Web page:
Thank you everyone for the responses. When we filled out the EOI it came up with "currently the job "electronics engineer" is not being accepted under an independent visa and therefore your EOI will not be put forward for an invitation to apply for a visa." Or words to that effect.

Dp only worked in Switzerland for 2 weeks, some people at his work place get to travel more frequently. Apparently the language there is swiss German. I said why doesn't he find out about transferring to another branch overseas but he is not sure if that is possible.

The children are 5 and nearly 3 so young enough. How do you go about looking for jobs abroad?

LarkinSky Tue 01-Jan-13 07:16:31

Argh bloody phone: pops room = population

MummyPig24 Tue 01-Jan-13 07:21:04

Well really Boer we need a fresh start. There is nothing keeping us here. I'm very keen on Australia, but dp would move to Switzerland in a flash. I suppose we could move town or to a different county. But I want to give the children the opportunity to experience a different lifestyle too.

Larkinsky do you like living in Switzerland?

SavoyCabbage Tue 01-Jan-13 07:22:29

The jobs list for Australia changes all the time depending on the demand.

I don't like living here at all but many people do of course. (My husband pushed me into coming here.) The cost of living is astronomical. I have struggled to find work as people would hire an Australian over anyone else any day of the week, which I quite like as it goes, but it doesn't help me.

You are not going to live the life from "wanted down under" where the houses are an hour and a half away from the outskirts of the town but I know lots of immigrants here who are really happy. I think being a first generation immigrant is always going to be hard. It's hard being a nuclear family without anyone else to help toy or give a toss about you.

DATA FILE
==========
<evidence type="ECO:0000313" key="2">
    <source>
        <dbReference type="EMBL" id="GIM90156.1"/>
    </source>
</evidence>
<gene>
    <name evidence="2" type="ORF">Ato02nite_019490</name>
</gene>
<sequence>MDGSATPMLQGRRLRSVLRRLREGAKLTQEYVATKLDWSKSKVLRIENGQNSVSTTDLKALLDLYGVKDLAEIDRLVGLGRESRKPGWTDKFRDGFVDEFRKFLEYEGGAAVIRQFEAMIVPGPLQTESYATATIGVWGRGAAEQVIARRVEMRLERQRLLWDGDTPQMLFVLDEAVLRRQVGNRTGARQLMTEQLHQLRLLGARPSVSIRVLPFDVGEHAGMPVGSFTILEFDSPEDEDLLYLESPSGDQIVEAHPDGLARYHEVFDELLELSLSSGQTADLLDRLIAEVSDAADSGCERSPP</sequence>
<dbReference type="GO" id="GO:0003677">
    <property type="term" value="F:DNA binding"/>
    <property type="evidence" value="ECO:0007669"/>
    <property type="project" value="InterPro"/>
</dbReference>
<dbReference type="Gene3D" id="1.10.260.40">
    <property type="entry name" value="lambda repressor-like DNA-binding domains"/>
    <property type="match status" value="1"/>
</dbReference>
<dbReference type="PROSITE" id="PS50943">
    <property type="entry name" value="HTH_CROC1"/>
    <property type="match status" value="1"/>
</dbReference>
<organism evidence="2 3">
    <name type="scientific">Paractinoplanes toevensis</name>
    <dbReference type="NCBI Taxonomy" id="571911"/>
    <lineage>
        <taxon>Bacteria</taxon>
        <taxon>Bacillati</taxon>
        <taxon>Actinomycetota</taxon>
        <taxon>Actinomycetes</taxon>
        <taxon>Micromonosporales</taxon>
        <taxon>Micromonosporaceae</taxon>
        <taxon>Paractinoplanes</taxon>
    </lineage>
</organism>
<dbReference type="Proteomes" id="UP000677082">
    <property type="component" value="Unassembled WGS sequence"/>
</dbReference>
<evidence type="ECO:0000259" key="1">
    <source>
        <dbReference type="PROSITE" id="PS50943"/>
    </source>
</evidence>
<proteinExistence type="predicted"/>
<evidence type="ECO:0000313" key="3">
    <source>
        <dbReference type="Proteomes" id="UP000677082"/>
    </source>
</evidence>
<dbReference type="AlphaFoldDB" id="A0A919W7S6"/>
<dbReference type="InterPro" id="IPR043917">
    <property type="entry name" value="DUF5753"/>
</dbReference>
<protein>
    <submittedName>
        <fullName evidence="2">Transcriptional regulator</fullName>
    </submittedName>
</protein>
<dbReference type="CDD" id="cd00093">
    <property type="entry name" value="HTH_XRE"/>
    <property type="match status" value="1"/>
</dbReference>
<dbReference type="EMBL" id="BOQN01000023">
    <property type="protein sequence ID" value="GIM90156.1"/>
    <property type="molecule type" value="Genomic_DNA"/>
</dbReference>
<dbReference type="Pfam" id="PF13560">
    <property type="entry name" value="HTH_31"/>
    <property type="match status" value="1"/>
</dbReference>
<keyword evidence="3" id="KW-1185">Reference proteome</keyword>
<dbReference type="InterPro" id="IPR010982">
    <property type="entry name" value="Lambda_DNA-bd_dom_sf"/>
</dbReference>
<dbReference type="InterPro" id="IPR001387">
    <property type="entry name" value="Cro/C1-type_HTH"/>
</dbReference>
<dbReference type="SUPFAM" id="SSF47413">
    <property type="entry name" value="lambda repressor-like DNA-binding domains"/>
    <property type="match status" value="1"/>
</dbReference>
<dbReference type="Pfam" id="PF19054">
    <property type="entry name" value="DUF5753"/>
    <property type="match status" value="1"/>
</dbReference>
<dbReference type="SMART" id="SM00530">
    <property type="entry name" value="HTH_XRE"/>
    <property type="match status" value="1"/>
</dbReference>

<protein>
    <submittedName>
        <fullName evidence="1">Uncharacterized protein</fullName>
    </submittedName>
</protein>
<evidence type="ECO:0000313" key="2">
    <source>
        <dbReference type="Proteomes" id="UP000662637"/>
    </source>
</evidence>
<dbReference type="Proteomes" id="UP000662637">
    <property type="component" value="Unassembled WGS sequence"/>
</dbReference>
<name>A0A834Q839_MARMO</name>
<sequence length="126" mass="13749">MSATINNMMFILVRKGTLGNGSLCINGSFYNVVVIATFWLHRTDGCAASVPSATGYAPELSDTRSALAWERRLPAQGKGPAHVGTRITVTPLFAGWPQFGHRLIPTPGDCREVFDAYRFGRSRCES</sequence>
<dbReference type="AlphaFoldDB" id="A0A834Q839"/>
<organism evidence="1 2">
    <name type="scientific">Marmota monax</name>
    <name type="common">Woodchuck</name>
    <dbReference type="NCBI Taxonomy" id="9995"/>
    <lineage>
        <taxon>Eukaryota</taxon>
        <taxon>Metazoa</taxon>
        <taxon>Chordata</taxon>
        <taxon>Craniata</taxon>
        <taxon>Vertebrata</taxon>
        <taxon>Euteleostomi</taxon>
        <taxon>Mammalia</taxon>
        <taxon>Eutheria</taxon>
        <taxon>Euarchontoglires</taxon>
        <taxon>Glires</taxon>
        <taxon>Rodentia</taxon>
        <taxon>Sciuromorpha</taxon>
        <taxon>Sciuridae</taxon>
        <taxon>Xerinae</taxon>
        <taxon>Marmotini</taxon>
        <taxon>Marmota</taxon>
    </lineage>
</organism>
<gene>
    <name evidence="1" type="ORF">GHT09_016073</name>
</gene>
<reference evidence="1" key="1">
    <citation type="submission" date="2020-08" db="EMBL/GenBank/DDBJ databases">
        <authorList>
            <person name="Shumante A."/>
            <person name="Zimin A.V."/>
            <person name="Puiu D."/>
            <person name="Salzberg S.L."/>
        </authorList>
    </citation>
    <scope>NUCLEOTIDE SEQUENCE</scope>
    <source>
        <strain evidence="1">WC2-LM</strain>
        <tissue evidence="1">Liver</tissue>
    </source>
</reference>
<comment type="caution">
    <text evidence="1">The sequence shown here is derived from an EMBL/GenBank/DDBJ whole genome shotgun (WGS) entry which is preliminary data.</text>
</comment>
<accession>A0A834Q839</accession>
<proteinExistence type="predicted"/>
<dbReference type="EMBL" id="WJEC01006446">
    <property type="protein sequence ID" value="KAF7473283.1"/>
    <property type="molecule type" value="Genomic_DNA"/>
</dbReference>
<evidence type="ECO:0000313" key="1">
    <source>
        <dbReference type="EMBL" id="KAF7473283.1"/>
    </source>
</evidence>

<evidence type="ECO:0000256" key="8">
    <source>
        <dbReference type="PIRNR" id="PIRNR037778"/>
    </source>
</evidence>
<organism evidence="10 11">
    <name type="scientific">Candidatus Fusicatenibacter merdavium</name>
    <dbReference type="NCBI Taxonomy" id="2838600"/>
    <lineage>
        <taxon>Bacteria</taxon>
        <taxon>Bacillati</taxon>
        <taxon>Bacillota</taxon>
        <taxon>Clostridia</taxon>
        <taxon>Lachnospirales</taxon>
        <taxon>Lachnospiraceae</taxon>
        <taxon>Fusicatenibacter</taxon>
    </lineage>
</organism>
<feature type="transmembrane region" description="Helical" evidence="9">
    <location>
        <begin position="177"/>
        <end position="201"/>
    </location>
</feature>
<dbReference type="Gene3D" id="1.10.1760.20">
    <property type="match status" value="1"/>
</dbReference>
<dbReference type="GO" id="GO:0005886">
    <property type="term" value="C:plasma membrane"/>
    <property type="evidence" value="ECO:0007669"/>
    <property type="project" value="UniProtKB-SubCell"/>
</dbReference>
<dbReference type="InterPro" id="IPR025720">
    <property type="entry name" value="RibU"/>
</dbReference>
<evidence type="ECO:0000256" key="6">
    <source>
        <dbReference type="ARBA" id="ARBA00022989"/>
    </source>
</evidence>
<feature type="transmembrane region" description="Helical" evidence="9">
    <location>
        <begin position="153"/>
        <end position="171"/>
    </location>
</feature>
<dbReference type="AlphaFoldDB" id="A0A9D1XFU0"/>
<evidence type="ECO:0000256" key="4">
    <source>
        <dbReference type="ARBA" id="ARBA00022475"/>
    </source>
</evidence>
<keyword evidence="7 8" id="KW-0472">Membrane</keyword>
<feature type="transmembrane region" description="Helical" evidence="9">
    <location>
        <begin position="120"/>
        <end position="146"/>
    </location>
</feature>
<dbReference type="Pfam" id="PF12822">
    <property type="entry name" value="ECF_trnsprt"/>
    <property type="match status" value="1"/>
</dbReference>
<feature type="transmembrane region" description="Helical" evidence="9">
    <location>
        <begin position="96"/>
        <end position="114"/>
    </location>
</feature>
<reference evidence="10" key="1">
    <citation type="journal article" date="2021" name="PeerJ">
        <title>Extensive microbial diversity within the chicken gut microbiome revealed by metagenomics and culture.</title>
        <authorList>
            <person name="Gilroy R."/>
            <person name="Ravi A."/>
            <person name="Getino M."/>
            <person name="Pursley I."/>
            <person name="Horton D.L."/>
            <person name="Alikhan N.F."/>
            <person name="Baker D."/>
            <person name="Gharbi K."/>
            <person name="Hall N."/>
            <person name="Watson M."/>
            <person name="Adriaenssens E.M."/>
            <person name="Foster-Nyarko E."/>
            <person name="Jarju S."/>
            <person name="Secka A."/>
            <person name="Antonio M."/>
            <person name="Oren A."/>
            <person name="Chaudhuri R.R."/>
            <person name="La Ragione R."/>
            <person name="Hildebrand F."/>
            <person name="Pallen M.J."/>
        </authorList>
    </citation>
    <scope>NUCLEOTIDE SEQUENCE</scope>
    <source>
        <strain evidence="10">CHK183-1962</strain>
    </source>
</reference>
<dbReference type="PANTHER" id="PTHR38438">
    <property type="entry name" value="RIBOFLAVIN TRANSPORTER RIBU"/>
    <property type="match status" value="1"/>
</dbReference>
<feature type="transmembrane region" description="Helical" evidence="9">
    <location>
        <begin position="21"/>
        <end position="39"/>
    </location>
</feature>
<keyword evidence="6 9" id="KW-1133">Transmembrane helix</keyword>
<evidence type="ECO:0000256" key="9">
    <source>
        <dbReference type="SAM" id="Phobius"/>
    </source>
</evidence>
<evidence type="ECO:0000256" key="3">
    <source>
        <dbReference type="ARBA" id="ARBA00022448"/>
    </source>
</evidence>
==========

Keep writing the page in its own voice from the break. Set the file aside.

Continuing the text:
Mosman Tue 01-Jan-13 07:23:52

You could get company sponsorship on a 457 visa, not impossible at all. Check out, all the ads will say must have the right to work in Australia but truthfully that's never going to happen with every role that they need to fill. Perth alone needs an additional 120,000 in the next 3 years.
That said you'll be competing with highly educated Asians for the roles and there are some amazing candidates around. Is his CV outstanding ?

Mosman Tue 01-Jan-13 07:28:47

The other thing to consider is what will your DH earn in Australia, check seek out for that too because we are earning $200,000 and struggling.
We pay $650 a week in rent - nowhere near top end - to live 20 mins from the CBD, childcare is $1000 a week and then $1000 a month for bills and on average I think a weekly shop of $400 followed by top ups throughout the week of between $150 and $250, depending on what we have in the cupboards.
I am importing a lot of things like trainers, school stationary from M&S, John Lewis etc because we just couldn't afford to buy that sort of thing locally.
BUT we do both have jobs here which is more than we had in the UK and for that I am grateful.